4. Shaul DB, Monforte HL, Levitt MA, Hong AR, Peña A. Surgical management of perineal masses in patients with anorectal malformations. J Pediatr Surg. 2005;40:188–91. https://doi.org/10.1016/j.jpedsurg.2004.09.027
  5. Yamaçake KG, Giron AM, Tannuri U, Srougi M. A rare case of perineal hamartoma associated with cryptorchidism and imperforate anus: case report. Einstein (Sao Paulo). 2014;12:234–46. https://doi.org/10.1590/S1679-45082014RC2746
  6. Upadhyaya P, Spilde TL, Tsao K, Ostlie DJ. Anorectal hamartoma in a neonate: a unique anorectal mass. J Pediatr Surg. 2007;42(9):E31–3. https://doi.org/10.1016/j.jpedsurg.2007.06.021
  7. Amann G, Berger A, Rokitansky A. Accessory scrotum or perineal collision-hamartoma. A case report to illustrate a misnomer. Pathol Res Pract. 1996;192:1039–43. https://doi.org/10.1016/S0344-0338(96)80046-X
  8. Guerra-Junior G, Aun AM, Miranda ML, Beraldo LP, Guimaraes Moraes S, Baptista MTM, et al. Congenital perineal lipoma presenting as ambiguous genitalia. Eur J Pediatr Surg. 2008;18;269–71. https://doi.org/10.1055/s-2008-1038366
  9. Chatterjee S, Gajbhiye V, Nath S, Ghosh D, Chattopadhyay S, Das SK. Perineal accessory scrotum with congenital lipoma: a rare case report. Case Rep Pediatr. 2012;2012:757120. https://doi.org/10.1155/2012/757120
  10. Fathaddin AA. Accessory scrotum and congenital perineal lipoma in a child with type 2 congenital pulmonary airway malformation: a report of an unusual. Int J Health Sci (Qassim). 2018;12:85–6.
  11. Ahn KH, Boo YJ, Seol HJ, Park HT, Hong SC, Oh MJ, et al. Prenatally detected congenital perineal mass using 3D ultrasound which was diagnosed as lipoblastoma combined with anorectal malformation: case report. J Korean Med Sci. 2010;25:1093–6. https://doi.org/10.3346/jkms.2010.25.7.1093
  12. Wax JR, Pinette MG, Mallory B, Carpenter M, Winn S, Cartin A. Prenatal sonographic diagnosis of a perineal lipoma. J Ultrasound Med. 2010;29:1257–9. https://doi.org/10.7863/jum.2010.29.8.1257
  13. Periquito IR, Neves CI, Mota FC, Tome T. Congenital perineal lipoma: an unusual presentation. BMJ Case Rep. 2014;2014: bcr2013203495. https://doi.org/10.1136/bcr-2013-203495
  14. Ramzisham AR, Thambidorai CR. Perineal hamartoma with accessory scrotum, anorectal anomaly, and hypospadias-a rare association with embryological significance: case report. Pediatr Surg Int. 2005;21:478–81. https://doi.org/10.1007/s00383-005-1416-7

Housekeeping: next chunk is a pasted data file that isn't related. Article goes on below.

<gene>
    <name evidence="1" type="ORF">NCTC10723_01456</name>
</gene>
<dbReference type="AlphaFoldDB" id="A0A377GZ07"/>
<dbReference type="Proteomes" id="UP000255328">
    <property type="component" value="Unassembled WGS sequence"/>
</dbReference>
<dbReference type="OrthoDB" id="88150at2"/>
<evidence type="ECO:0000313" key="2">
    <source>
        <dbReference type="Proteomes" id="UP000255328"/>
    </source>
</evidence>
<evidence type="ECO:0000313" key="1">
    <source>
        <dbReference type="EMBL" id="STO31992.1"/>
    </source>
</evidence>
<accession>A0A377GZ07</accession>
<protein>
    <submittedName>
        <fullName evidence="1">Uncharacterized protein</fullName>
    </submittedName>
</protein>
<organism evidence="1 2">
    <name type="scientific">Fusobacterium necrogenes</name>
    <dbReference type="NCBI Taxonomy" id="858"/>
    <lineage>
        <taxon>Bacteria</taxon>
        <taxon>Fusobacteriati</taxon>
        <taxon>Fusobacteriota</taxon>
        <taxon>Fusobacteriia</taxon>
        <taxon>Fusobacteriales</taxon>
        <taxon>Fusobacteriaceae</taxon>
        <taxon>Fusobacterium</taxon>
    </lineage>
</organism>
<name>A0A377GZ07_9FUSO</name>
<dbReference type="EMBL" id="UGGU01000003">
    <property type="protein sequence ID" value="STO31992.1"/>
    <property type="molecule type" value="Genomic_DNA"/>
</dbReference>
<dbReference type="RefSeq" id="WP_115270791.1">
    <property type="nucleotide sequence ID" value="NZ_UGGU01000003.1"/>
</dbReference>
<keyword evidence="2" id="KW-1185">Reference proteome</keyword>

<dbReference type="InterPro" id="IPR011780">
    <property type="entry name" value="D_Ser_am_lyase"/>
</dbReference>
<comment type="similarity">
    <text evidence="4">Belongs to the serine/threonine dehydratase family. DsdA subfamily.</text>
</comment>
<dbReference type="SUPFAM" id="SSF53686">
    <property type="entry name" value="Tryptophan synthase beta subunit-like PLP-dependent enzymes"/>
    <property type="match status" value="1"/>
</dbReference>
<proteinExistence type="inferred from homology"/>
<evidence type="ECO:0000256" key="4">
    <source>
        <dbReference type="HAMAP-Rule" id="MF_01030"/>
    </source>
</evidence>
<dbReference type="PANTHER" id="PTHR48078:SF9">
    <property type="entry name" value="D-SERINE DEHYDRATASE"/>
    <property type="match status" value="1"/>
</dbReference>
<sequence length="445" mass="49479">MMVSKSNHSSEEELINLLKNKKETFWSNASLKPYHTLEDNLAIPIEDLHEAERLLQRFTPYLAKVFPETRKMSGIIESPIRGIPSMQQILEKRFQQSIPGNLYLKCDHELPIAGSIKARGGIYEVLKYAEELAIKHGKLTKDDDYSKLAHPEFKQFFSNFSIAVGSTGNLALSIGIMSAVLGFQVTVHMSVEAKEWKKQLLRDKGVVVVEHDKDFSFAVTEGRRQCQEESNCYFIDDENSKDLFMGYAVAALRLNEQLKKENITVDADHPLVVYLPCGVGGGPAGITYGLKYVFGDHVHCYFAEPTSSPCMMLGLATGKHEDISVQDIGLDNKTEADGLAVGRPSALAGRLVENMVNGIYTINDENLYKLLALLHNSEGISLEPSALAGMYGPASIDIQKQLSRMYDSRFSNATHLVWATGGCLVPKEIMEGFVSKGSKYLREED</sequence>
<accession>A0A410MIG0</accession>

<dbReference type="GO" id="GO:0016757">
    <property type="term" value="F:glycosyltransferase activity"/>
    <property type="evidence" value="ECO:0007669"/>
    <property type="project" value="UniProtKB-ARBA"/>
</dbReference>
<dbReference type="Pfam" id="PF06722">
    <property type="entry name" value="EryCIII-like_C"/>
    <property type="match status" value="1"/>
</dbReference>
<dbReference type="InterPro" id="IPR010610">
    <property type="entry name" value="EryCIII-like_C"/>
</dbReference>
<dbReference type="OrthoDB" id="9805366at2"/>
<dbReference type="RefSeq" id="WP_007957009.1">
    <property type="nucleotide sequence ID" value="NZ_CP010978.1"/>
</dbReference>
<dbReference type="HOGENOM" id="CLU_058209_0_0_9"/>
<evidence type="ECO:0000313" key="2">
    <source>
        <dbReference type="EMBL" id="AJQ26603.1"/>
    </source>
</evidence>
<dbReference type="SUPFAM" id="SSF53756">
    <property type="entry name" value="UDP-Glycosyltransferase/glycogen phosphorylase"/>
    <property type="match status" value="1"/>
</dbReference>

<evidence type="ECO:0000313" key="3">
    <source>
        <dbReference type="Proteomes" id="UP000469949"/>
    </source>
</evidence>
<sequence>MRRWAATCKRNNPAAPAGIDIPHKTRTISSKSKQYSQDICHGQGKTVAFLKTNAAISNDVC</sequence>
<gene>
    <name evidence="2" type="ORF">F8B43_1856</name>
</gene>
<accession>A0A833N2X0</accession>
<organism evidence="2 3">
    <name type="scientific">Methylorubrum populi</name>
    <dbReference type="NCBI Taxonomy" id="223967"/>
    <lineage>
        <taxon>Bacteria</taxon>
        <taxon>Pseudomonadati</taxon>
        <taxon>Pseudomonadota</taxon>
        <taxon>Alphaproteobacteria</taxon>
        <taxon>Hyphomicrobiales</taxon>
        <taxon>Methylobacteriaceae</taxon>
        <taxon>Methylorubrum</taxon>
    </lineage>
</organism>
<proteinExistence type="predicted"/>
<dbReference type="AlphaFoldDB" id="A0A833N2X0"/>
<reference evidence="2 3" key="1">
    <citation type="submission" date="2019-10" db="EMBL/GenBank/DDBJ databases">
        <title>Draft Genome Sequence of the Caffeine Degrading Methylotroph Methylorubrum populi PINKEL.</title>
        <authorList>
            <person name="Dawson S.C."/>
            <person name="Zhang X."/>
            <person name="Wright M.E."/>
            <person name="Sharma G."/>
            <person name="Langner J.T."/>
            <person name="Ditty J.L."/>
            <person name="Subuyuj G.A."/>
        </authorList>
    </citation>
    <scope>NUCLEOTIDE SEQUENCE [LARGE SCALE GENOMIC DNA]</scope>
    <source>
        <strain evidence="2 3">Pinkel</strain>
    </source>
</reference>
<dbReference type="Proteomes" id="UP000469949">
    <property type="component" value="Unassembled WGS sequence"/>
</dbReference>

How to Cite this Article
Pubmed Style

Heaton PA, Shalaby MS, Vaina CL, Brown SE, Gradhand E, Paul SP. Accessory scrotum with perineal lipoma/hamartoma mimicking penoscrotal pseudoduplication. Sudan J Paed. 2021; 21(2): 219-223. doi:10.24911/SJP.106-1597356690


Web Style

Heaton PA, Shalaby MS, Vaina CL, Brown SE, Gradhand E, Paul SP. Accessory scrotum with perineal lipoma/hamartoma mimicking penoscrotal pseudoduplication. https://www.sudanjp.com/?mno=125218 [Access: December 04, 2022]. doi:10.24911/SJP.106-1597356690


AMA (American Medical Association) Style

Heaton PA, Shalaby MS, Vaina CL, Brown SE, Gradhand E, Paul SP. Accessory scrotum with perineal lipoma/hamartoma mimicking penoscrotal pseudoduplication. Sudan J Paed. 2021; 21(2): 219-223. doi:10.24911/SJP.106-1597356690



Vancouver/ICMJE Style

Heaton PA, Shalaby MS, Vaina CL, Brown SE, Gradhand E, Paul SP. Accessory scrotum with perineal lipoma/hamartoma mimicking penoscrotal pseudoduplication. Sudan J Paed. (2021), [cited December 04, 2022]; 21(2): 219-223. doi:10.24911/SJP.106-1597356690



Harvard Style

Heaton, P. A., Shalaby, . M. S., Vaina, . C. L., Brown, . S. E., Gradhand, . E. & Paul, . S. P. (2021) Accessory scrotum with perineal lipoma/hamartoma mimicking penoscrotal pseudoduplication. Sudan J Paed, 21 (2), 219-223. doi:10.24911/SJP.106-1597356690



Turabian Style

Heaton, Paul Anthony, Mohamed Sameh Shalaby, Camelia Laura Vaina, Sharon Elizabeth Brown, Elise Gradhand, and Siba Prosad Paul. 2021. Accessory scrotum with perineal lipoma/hamartoma mimicking penoscrotal pseudoduplication. Sudanese Journal of Paediatrics, 21 (2), 219-223. doi:10.24911/SJP.106-1597356690



Chicago Style

Heaton, Paul Anthony, Mohamed Sameh Shalaby, Camelia Laura Vaina, Sharon Elizabeth Brown, Elise Gradhand, and Siba Prosad Paul. "Accessory scrotum with perineal lipoma/hamartoma mimicking penoscrotal pseudoduplication." Sudanese Journal of Paediatrics 21 (2021), 219-223. doi:10.24911/SJP.106-1597356690



MLA (The Modern Language Association) Style